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The GW Hatchet

AN INDEPENDENT STUDENT NEWSPAPER SERVING THE GW COMMUNITY SINCE 1904

The GW Hatchet

Serving the GW Community since 1904

The GW Hatchet

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Wine bar on 2200 Penn opens doors
By Ella Mitchell, Contributing News Editor • June 14, 2024

Staff Editorial: Encampment sweeps aren’t the solution to homelessness in DC

The+Triangle+Park+encampment+pictured+in+March+before+officials+recent+clearing.
Daniel Heuer | Assistant Photo Editor
The Triangle Park encampment pictured in March before officials’ recent clearing.

D.C. officials cleared more than 90 unhoused residents from seven encampments in the neighborhood last week, a strategy to combat homelessness that we’ve grown to expect from the District after years of the same approach.

The District uses encampment clearings to manage the growing number of unhoused people in D.C., but evictions — often with little-to-no notice and a lack of a concrete plan for relocations — only sidestep homelessness in the city. When the city evicted dozens of people from McPherson Square in February 2023, the majority of them remained unhoused, relocating to other encampments like the one in Triangle Park. Yannik Omictin, a representative of a local governing body, said it best: D.C. residents are tired of the city using the same traumatic policies without any evidence of success.

When cities reduce the number of rules and regulations that impede affordable housing developments for unhoused populations, rates of homelessness decrease. But D.C. Mayor Muriel Bowser’s $21 million budget for fiscal year 2025 cuts funding for eviction prevention and homeless services and doesn’t provide any new funding for housing vouchers.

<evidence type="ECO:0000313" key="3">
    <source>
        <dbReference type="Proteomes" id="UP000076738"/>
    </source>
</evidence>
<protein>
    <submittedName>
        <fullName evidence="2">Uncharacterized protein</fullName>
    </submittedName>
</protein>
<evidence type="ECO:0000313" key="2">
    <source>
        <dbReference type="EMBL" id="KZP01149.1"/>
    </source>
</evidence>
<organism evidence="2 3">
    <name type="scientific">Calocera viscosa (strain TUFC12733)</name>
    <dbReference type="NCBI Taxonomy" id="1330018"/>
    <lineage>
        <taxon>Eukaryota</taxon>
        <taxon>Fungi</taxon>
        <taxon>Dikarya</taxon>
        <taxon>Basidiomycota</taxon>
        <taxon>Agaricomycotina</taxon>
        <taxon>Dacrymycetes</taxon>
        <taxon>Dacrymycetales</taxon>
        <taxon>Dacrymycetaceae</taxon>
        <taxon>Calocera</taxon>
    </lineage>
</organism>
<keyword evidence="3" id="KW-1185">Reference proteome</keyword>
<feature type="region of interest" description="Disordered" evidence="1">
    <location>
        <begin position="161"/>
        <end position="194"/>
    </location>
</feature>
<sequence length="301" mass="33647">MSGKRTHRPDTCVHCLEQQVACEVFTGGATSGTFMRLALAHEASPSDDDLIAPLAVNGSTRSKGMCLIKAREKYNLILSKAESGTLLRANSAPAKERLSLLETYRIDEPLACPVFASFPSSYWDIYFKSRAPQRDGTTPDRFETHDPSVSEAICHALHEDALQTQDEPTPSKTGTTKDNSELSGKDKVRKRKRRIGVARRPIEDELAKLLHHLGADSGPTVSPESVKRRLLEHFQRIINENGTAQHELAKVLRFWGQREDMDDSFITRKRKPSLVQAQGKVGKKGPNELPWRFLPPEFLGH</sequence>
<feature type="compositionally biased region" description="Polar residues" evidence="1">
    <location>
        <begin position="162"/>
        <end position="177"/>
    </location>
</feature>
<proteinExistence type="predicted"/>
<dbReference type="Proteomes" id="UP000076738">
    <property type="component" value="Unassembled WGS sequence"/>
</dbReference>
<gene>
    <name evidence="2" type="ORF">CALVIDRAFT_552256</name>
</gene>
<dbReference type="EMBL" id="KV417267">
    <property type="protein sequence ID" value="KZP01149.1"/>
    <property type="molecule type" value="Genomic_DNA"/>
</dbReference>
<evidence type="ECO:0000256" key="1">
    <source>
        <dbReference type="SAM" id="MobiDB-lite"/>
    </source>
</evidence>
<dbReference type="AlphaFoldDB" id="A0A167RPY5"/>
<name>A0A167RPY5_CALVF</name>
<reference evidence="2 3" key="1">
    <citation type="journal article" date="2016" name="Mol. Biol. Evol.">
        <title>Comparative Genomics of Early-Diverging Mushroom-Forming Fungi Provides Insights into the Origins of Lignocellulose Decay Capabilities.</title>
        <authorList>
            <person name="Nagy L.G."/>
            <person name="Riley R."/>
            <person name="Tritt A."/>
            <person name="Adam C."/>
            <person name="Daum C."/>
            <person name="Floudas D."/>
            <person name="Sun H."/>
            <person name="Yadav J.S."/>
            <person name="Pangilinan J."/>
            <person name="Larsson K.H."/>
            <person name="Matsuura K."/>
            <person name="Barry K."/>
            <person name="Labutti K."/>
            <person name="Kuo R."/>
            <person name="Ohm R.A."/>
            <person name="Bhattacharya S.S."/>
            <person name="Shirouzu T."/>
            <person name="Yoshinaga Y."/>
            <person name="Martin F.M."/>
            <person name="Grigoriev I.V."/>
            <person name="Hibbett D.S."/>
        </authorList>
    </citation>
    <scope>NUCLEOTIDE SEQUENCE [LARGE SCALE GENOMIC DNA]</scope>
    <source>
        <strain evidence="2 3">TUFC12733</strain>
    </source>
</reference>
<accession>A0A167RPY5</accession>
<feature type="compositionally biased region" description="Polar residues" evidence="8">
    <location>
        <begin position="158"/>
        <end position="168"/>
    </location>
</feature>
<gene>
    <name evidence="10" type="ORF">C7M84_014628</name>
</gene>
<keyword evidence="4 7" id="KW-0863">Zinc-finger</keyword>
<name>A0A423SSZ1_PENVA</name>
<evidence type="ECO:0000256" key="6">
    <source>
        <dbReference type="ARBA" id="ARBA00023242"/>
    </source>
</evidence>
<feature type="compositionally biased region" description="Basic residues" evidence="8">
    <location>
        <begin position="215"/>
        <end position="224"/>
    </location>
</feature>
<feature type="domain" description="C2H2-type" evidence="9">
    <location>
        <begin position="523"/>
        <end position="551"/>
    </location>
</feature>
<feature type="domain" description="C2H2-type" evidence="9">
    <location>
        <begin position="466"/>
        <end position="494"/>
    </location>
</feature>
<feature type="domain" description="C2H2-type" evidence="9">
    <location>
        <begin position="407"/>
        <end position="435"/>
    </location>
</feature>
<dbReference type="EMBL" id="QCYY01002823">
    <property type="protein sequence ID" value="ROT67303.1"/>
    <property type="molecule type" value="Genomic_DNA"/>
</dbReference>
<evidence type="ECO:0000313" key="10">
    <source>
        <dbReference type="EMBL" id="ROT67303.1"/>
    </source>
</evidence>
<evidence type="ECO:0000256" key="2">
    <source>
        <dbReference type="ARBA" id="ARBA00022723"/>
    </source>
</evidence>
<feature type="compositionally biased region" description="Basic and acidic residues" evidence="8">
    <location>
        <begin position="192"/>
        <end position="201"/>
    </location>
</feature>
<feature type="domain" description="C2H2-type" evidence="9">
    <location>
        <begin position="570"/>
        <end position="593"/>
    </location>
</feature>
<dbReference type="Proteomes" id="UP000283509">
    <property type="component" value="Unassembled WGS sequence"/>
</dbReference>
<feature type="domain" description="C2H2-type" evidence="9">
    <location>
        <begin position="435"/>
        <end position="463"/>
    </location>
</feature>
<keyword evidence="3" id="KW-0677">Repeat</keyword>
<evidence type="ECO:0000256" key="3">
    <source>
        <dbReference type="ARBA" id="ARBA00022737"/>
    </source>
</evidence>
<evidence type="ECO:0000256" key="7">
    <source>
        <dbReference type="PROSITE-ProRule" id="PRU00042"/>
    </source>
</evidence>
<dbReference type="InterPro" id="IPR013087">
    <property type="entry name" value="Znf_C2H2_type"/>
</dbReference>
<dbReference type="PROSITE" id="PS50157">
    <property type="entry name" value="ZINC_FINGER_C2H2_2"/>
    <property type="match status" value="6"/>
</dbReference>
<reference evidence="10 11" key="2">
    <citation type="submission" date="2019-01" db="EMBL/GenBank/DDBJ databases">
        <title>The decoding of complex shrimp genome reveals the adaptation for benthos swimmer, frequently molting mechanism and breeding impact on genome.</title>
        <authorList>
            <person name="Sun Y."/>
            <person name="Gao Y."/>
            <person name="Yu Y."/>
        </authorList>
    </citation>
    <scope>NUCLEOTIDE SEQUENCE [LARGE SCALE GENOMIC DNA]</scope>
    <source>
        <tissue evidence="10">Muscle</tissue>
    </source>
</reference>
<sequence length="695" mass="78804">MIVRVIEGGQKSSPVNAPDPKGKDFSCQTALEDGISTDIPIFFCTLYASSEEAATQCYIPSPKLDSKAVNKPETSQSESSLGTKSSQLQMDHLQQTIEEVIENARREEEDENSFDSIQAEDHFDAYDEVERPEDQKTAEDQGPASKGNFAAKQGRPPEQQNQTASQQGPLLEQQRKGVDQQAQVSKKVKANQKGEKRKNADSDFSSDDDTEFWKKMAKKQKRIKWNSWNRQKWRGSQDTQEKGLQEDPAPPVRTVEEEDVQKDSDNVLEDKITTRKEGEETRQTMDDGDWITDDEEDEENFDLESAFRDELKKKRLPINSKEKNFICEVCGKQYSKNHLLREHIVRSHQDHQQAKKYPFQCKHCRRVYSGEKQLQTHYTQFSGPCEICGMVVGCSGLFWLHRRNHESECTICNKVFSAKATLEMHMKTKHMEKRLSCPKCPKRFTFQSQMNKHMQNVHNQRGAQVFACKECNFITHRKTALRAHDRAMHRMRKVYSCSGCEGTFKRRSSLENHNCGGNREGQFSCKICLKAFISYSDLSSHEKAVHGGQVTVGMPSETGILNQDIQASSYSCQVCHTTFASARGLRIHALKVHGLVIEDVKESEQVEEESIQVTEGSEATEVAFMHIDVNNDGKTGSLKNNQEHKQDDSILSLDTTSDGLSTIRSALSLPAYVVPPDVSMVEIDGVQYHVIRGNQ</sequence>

Officials planned to convert The Aston, a building on New Hampshire Avenue that formerly housed a University residence hall, into a homeless shelter by November, the first of its kind in the District and the first shelter in Ward 2. Had the city not pushed back the opening date to August due to delays in finding a provider and contract negotiations, The Aston may have provided housing to some of the people displaced in last week’s clearing. But the shelter’s construction marks a promising first step in an approach to ending homelessness by expanding housing for those who need it.

Advocates in D.C., including Foggy Bottom and West End’s own governing body, have led the charge in urging the District to stop encampment clearings and act with policy, not sweeps, when humanitarian issues arise and persist. At this moment, we must remember the University’s responsibility — and our own — to match their call.

Urban universities raise housing prices in surrounding areas, and GW is one of the largest landowners in D.C., with a past of contributing to gentrification and displacement due to its rapid real estate expansion throughout the District. A previous editorial board once stated, the University holds the cards to developments that direct real impacts for our neighborhood and its people. When unaffordable housing is a root cause of homelessness in the District, these encampments become GW’s concern too.

The District — and the University community — won’t be able to end homelessness in one fell swoop. But we must acknowledge our responsibility to our community by calling upon D.C.’s leaders to advocate for policy that combats homelessness in solutions without sweeps. Help support the work of housing advocates by volunteering at local shelters or food kitchens. We must come together as a neighborhood to acknowledge the humanity of our neighbors and push for a better reality for our entire community.

The editorial board consists of Hatchet staff members and operates separately from the newsroom. This week’s staff editorial was written by Editorials Assistant Paige Baratta based on discussions with Former Contributing Culture Editor Jenna Baer, Contributing Social Media Director Anaya Bhatt, Research Assistant Carly Cavanaugh, Opinions Editor Andrea Mendoza-Melchor, Culture Editor Nick Perkins, Contributing Opinions Editor Madie Turley and Social Media Director Ethan Valliath.

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